MGM Studios DVD presents
The Amityville Horror (1979)
"Jody doesn't like George."- Amy (Natasha Ryan)
Stars: James Brolin, Margot Kidder
Other Stars: Rod Steiger, Murray Hamilton, Don Stroud, Michael Sacks
Director: Stuart Rosenberg
Manufacturer: Sunset Digital Studios
MPAA Rating: PG for (language, sexual situations, blood)
Run Time: 01h:58m:27s
Release Date: 2000-09-05
DVD ReviewAlthough the subsequent sequels to The Amityville Horror have given the original film a reputation for cheesiness, I fondly recall having the bejeezus scared out of me when I saw it in the theater. Prepared to be disappointed, I put the DVD on and surprisingly enough, had the bejeezus scared out of me again.
"Mr. Barbra Streisand" stars as George Lutz, and Margot "Lois Lane" Kidder plays his wife Kathy. The Lutzes are newlyweds, although Kathy has three children from a prior marriage. They happen upon a nice big old house in Amityville, and decide to buy it, even though a year before a kid who lived there slaughtered his entire family, claiming voices in the house told him to do it.
Alas, an evil presence is in the house, manifesting itself in a variety of disturbing ways, such as great swarms of flies, foul stenches and black goo bubbling up out of the toilets. Yeah, the broker said it was a fixer-upper, but this is ridiculous. Meanwhile, daughter Amy has a new playfellow, the malevolent spirit "Jody," who just happens to be an evil flying swine. As the family gets edgier, George becomes withdrawn and borderline psychotic, constantly hacking up firewood with an axe. Before long, George is breaking down the bathroom doors with the axe to hack up his own family.
It's interesting to see the scenes in this film which seem to inform two slightly later movies with much better reputations: Kubrick's The Shining and Spielberg/Tobe Hooper's Poltergeist. We have the bathroom door sequence ("He-e-e-re's Johnny....") in Shining, and the elements of the child's rocking chair rocking itself and the doll appearing in it by itself. I doubt very much that Kubrick borrowed from this film, but I wouldn't put it past Hooper. Poltergeist also swipes the Indian burial ground motif, which by now has become a pretty tired explanation; I'd really rather they just leave it unexplained since that's really more frightening.
The terror and paranoia are supported wonderfully by the Lalo "Mission Impossible" Schifrin score. The music is reminiscent of the best of Bernard Herrmann, and works in part because of the intermittent moments of complete silence, underlying the shocks. Masterful editing is on display as well, such as the initial tour through the house, where every door opening is intercut with a brief shot of the nights of the murders. The one area which is a serious letdown is the red-eyes-at-the-window shot; these look hopelessly phony with today's eyes. Otherwise, however, the effects are subtle and quite well done. The extreme closeups of the flies in particular are quite unsettling. And of course, there's house itself, with its windows that look like eyes, changing shape to suit its moods.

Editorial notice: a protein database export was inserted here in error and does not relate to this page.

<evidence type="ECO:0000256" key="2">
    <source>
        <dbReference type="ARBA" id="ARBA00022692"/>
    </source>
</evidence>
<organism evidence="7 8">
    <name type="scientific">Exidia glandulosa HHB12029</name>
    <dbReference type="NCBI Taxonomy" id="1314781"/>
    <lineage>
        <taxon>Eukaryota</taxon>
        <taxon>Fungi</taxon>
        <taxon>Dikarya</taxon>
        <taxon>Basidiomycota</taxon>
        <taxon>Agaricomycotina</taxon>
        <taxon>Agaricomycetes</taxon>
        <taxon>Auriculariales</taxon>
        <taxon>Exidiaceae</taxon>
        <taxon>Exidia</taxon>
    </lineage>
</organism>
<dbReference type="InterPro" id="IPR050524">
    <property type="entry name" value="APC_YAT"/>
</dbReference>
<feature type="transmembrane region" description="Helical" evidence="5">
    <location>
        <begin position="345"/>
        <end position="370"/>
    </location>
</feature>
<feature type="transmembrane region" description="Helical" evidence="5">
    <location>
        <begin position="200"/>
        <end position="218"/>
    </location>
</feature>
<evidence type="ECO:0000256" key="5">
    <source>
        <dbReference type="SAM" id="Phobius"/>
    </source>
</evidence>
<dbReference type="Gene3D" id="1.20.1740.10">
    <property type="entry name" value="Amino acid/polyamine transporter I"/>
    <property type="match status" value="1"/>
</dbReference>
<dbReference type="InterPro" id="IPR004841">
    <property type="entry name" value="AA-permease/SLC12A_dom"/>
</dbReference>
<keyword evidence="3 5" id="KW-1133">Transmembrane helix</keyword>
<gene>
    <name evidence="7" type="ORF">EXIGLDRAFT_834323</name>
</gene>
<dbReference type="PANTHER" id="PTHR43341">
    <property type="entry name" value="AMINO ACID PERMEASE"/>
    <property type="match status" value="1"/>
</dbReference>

Brolin starts off pretty wooden, but as his character deepens into withdrawal, he becomes genuinely creepy; his anger bubbling just beneath the surface is, all by itself, quite frightening. That's part of what helps this movie: for much of the time, it's not obvious whether there are supernatural goings-on, or whether George is just having a difficult time adapting to being a stepdad. Given the lengths that he's prepared to go, neither one is a very happy thought. Rod Steiger is mostly wasted in a supporting role as a priest overcome by nausea and physical pain whenever he has any contact with the house.
Unlike the Jay Anson book on which it's based, the film doesn't bill itself as "a true story." That's a good thing, because the Lutzes have subsequently acknowledged that the story was a hoax. Nonetheless, Amityville is a genuinely frightening little gem from the late 1970's.
Rating for Style: A-
Rating for Substance: B+
|Aspect Ratio||1.85:1 - Widescreen||1.33:1 - P&S|
|Original Aspect Ratio||yes||no|
Image Transfer Review: MGM gives us a nonanamorphic transfer which is a little on the dark side, but it actually looks pretty good. Blacks are about average, but colors look right on for the most part. Skin tones are occasionally a bit pale. Compression artifacts are not too noticeable, although there are some aliasing problems. There are occasional white speckles, but overall the print used for the transfer is in quite nice shape.
The 1.33:1 side is a poor pan & scan job which deletes significant amounts of picture information. The widescreen side is recommended for viewing.
Image Transfer Grade: B+
Audio Transfer Review: We get a 2.0 mono soundtrack with this film. This track actually sounds pretty good, having a great range and good sound definition, with minimal distortion. Schifrin's score comes through loud and clear, as do the numerous flashbacks to the gunshots and the thud of the axe as it hits the wood. Dialogue is occasionally a little difficult to understand, making the lack of English subtitles an irritation. Nonetheless, an effective mono mix.
Audio Transfer Grade: B
Disc ExtrasFull Motion menu with music
Scene Access with 32 cues and remote access
Subtitles/Captions in French, Spanish with remote access
1 Original Trailer(s)
Extras Review: We get a trailer that's a little on the murky side, generous chaptering, and French and Spanish subtitles, but that's it.
Extras Grade: D
Final CommentsA surprisingly effective chiller that stands up well 20 years later (putting aside the red eye lights). We get a decent video and audio transfer, though no great shakes, and precious little for extras. Given MGM's budget pricing for this title, though, it's recommended for anyone looking for a solidly creepy movie.
Mark Zimmer 2000-09-09